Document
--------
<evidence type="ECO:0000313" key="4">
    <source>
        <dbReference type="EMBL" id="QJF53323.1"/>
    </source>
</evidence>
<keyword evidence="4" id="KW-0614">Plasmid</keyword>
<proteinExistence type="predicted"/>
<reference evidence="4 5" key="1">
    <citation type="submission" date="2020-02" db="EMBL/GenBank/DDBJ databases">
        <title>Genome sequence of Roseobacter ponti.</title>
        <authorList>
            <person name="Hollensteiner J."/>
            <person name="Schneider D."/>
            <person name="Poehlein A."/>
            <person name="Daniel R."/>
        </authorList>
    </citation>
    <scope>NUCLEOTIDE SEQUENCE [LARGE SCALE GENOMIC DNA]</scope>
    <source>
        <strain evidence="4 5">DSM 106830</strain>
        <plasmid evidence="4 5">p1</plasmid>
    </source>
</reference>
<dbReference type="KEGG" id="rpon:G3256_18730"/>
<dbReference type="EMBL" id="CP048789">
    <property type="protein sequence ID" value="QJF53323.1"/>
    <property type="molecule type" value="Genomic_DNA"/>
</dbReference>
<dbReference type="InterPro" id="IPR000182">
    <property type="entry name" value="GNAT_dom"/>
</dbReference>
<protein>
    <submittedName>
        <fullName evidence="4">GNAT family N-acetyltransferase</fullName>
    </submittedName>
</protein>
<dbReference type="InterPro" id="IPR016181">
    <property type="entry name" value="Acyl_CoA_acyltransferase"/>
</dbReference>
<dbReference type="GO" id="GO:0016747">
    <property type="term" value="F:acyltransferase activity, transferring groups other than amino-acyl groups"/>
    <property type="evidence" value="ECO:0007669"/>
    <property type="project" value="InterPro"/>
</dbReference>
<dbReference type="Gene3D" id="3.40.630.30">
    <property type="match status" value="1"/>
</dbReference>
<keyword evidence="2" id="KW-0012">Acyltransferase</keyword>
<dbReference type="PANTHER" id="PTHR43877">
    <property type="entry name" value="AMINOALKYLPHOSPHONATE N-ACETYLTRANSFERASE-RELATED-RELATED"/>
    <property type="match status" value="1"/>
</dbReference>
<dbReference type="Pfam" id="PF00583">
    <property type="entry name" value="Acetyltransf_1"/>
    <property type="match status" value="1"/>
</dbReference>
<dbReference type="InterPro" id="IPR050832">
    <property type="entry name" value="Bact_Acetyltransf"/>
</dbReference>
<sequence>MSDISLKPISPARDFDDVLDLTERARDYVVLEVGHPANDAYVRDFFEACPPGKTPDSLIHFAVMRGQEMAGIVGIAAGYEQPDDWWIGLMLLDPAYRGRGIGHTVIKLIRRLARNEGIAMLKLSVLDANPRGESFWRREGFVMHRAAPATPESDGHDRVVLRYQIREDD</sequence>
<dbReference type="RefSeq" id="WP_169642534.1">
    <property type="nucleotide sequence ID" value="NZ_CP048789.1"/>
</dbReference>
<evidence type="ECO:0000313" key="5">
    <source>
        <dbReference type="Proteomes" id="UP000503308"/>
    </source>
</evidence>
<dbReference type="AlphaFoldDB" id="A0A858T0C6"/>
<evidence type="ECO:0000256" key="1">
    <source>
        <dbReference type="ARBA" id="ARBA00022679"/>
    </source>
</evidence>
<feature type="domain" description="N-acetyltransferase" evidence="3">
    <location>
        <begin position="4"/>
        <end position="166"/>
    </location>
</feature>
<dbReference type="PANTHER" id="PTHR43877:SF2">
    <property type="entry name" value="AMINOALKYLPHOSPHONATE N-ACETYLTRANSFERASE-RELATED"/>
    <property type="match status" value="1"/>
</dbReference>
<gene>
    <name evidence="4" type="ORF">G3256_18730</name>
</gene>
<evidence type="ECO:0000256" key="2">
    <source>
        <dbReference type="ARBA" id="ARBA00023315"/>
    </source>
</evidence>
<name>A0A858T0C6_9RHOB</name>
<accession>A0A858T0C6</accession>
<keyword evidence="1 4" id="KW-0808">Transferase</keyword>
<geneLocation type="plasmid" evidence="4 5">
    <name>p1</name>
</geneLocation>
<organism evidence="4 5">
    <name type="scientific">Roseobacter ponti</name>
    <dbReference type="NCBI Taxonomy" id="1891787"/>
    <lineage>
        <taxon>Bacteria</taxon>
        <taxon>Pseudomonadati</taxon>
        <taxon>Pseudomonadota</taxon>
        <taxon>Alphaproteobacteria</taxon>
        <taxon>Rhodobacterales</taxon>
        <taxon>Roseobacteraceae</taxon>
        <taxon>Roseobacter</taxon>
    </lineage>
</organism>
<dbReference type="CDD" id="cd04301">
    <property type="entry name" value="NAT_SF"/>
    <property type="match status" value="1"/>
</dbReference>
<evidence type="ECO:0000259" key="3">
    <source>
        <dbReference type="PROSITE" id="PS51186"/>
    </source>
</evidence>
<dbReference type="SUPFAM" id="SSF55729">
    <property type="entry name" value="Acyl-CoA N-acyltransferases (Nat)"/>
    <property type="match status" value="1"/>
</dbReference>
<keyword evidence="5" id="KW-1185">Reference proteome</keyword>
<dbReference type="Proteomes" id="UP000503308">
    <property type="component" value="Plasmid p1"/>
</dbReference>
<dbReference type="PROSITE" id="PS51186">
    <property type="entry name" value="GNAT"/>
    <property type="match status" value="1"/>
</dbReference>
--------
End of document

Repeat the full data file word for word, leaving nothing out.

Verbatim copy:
<evidence type="ECO:0000313" key="4">
    <source>
        <dbReference type="EMBL" id="QJF53323.1"/>
    </source>
</evidence>
<keyword evidence="4" id="KW-0614">Plasmid</keyword>
<proteinExistence type="predicted"/>
<reference evidence="4 5" key="1">
    <citation type="submission" date="2020-02" db="EMBL/GenBank/DDBJ databases">
        <title>Genome sequence of Roseobacter ponti.</title>
        <authorList>
            <person name="Hollensteiner J."/>
            <person name="Schneider D."/>
            <person name="Poehlein A."/>
            <person name="Daniel R."/>
        </authorList>
    </citation>
    <scope>NUCLEOTIDE SEQUENCE [LARGE SCALE GENOMIC DNA]</scope>
    <source>
        <strain evidence="4 5">DSM 106830</strain>
        <plasmid evidence="4 5">p1</plasmid>
    </source>
</reference>
<dbReference type="KEGG" id="rpon:G3256_18730"/>
<dbReference type="EMBL" id="CP048789">
    <property type="protein sequence ID" value="QJF53323.1"/>
    <property type="molecule type" value="Genomic_DNA"/>
</dbReference>
<dbReference type="InterPro" id="IPR000182">
    <property type="entry name" value="GNAT_dom"/>
</dbReference>
<protein>
    <submittedName>
        <fullName evidence="4">GNAT family N-acetyltransferase</fullName>
    </submittedName>
</protein>
<dbReference type="InterPro" id="IPR016181">
    <property type="entry name" value="Acyl_CoA_acyltransferase"/>
</dbReference>
<dbReference type="GO" id="GO:0016747">
    <property type="term" value="F:acyltransferase activity, transferring groups other than amino-acyl groups"/>
    <property type="evidence" value="ECO:0007669"/>
    <property type="project" value="InterPro"/>
</dbReference>
<dbReference type="Gene3D" id="3.40.630.30">
    <property type="match status" value="1"/>
</dbReference>
<keyword evidence="2" id="KW-0012">Acyltransferase</keyword>
<dbReference type="PANTHER" id="PTHR43877">
    <property type="entry name" value="AMINOALKYLPHOSPHONATE N-ACETYLTRANSFERASE-RELATED-RELATED"/>
    <property type="match status" value="1"/>
</dbReference>
<dbReference type="Pfam" id="PF00583">
    <property type="entry name" value="Acetyltransf_1"/>
    <property type="match status" value="1"/>
</dbReference>
<dbReference type="InterPro" id="IPR050832">
    <property type="entry name" value="Bact_Acetyltransf"/>
</dbReference>
<sequence>MSDISLKPISPARDFDDVLDLTERARDYVVLEVGHPANDAYVRDFFEACPPGKTPDSLIHFAVMRGQEMAGIVGIAAGYEQPDDWWIGLMLLDPAYRGRGIGHTVIKLIRRLARNEGIAMLKLSVLDANPRGESFWRREGFVMHRAAPATPESDGHDRVVLRYQIREDD</sequence>
<dbReference type="RefSeq" id="WP_169642534.1">
    <property type="nucleotide sequence ID" value="NZ_CP048789.1"/>
</dbReference>
<evidence type="ECO:0000313" key="5">
    <source>
        <dbReference type="Proteomes" id="UP000503308"/>
    </source>
</evidence>
<dbReference type="AlphaFoldDB" id="A0A858T0C6"/>
<evidence type="ECO:0000256" key="1">
    <source>
        <dbReference type="ARBA" id="ARBA00022679"/>
    </source>
</evidence>
<feature type="domain" description="N-acetyltransferase" evidence="3">
    <location>
        <begin position="4"/>
        <end position="166"/>
    </location>
</feature>
<dbReference type="PANTHER" id="PTHR43877:SF2">
    <property type="entry name" value="AMINOALKYLPHOSPHONATE N-ACETYLTRANSFERASE-RELATED"/>
    <property type="match status" value="1"/>
</dbReference>
<gene>
    <name evidence="4" type="ORF">G3256_18730</name>
</gene>
<evidence type="ECO:0000256" key="2">
    <source>
        <dbReference type="ARBA" id="ARBA00023315"/>
    </source>
</evidence>
<name>A0A858T0C6_9RHOB</name>
<accession>A0A858T0C6</accession>
<keyword evidence="1 4" id="KW-0808">Transferase</keyword>
<geneLocation type="plasmid" evidence="4 5">
    <name>p1</name>
</geneLocation>
<organism evidence="4 5">
    <name type="scientific">Roseobacter ponti</name>
    <dbReference type="NCBI Taxonomy" id="1891787"/>
    <lineage>
        <taxon>Bacteria</taxon>
        <taxon>Pseudomonadati</taxon>
        <taxon>Pseudomonadota</taxon>
        <taxon>Alphaproteobacteria</taxon>
        <taxon>Rhodobacterales</taxon>
        <taxon>Roseobacteraceae</taxon>
        <taxon>Roseobacter</taxon>
    </lineage>
</organism>
<dbReference type="CDD" id="cd04301">
    <property type="entry name" value="NAT_SF"/>
    <property type="match status" value="1"/>
</dbReference>
<evidence type="ECO:0000259" key="3">
    <source>
        <dbReference type="PROSITE" id="PS51186"/>
    </source>
</evidence>
<dbReference type="SUPFAM" id="SSF55729">
    <property type="entry name" value="Acyl-CoA N-acyltransferases (Nat)"/>
    <property type="match status" value="1"/>
</dbReference>
<keyword evidence="5" id="KW-1185">Reference proteome</keyword>
<dbReference type="Proteomes" id="UP000503308">
    <property type="component" value="Plasmid p1"/>
</dbReference>
<dbReference type="PROSITE" id="PS51186">
    <property type="entry name" value="GNAT"/>
    <property type="match status" value="1"/>
</dbReference>